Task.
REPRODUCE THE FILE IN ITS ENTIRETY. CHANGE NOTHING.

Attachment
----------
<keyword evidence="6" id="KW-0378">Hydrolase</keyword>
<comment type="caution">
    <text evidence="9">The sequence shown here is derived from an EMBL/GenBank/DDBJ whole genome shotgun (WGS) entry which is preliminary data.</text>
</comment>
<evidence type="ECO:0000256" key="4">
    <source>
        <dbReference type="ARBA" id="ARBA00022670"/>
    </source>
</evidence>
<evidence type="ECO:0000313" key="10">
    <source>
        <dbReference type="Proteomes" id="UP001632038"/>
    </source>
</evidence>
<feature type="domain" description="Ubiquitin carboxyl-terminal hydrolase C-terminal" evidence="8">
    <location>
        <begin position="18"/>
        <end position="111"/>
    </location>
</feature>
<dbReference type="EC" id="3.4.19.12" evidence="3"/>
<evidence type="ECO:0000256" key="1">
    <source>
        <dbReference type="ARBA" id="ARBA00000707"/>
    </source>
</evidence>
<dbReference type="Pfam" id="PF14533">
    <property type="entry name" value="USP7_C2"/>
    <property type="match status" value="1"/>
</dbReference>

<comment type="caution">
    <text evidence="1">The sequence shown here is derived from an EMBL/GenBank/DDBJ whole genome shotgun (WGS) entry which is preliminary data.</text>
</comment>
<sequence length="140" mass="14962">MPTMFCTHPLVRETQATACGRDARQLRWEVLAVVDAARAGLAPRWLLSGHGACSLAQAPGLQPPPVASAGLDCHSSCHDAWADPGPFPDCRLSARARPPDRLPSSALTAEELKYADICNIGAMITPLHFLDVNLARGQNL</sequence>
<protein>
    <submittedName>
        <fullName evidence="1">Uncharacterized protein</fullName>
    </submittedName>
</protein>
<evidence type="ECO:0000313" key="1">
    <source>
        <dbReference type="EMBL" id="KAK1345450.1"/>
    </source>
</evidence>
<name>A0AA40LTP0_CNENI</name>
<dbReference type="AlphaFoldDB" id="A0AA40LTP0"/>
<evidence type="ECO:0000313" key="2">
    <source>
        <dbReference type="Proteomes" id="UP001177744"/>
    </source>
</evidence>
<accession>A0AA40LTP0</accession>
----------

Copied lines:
<keyword evidence="6" id="KW-0378">Hydrolase</keyword>
<comment type="caution">
    <text evidence="9">The sequence shown here is derived from an EMBL/GenBank/DDBJ whole genome shotgun (WGS) entry which is preliminary data.</text>
</comment>
<evidence type="ECO:0000256" key="4">
    <source>
        <dbReference type="ARBA" id="ARBA00022670"/>
    </source>
</evidence>
<evidence type="ECO:0000313" key="10">
    <source>
        <dbReference type="Proteomes" id="UP001632038"/>
    </source>
</evidence>
<feature type="domain" description="Ubiquitin carboxyl-terminal hydrolase C-terminal" evidence="8">
    <location>
        <begin position="18"/>
        <end position="111"/>
    </location>
</feature>
<dbReference type="EC" id="3.4.19.12" evidence="3"/>
<evidence type="ECO:0000256" key="1">
    <source>
        <dbReference type="ARBA" id="ARBA00000707"/>
    </source>
</evidence>
<dbReference type="Pfam" id="PF14533">
    <property type="entry name" value="USP7_C2"/>
    <property type="match status" value="1"/>
</dbReference>

<comment type="caution">
    <text evidence="1">The sequence shown here is derived from an EMBL/GenBank/DDBJ whole genome shotgun (WGS) entry which is preliminary data.</text>
</comment>
<sequence length="140" mass="14962">MPTMFCTHPLVRETQATACGRDARQLRWEVLAVVDAARAGLAPRWLLSGHGACSLAQAPGLQPPPVASAGLDCHSSCHDAWADPGPFPDCRLSARARPPDRLPSSALTAEELKYADICNIGAMITPLHFLDVNLARGQNL</sequence>
<protein>
    <submittedName>
        <fullName evidence="1">Uncharacterized protein</fullName>
    </submittedName>
</protein>
<evidence type="ECO:0000313" key="1">
    <source>
        <dbReference type="EMBL" id="KAK1345450.1"/>
    </source>
</evidence>
<name>A0AA40LTP0_CNENI</name>
<dbReference type="AlphaFoldDB" id="A0AA40LTP0"/>
<evidence type="ECO:0000313" key="2">
    <source>
        <dbReference type="Proteomes" id="UP001177744"/>
    </source>
</evidence>
<accession>A0AA40LTP0</accession>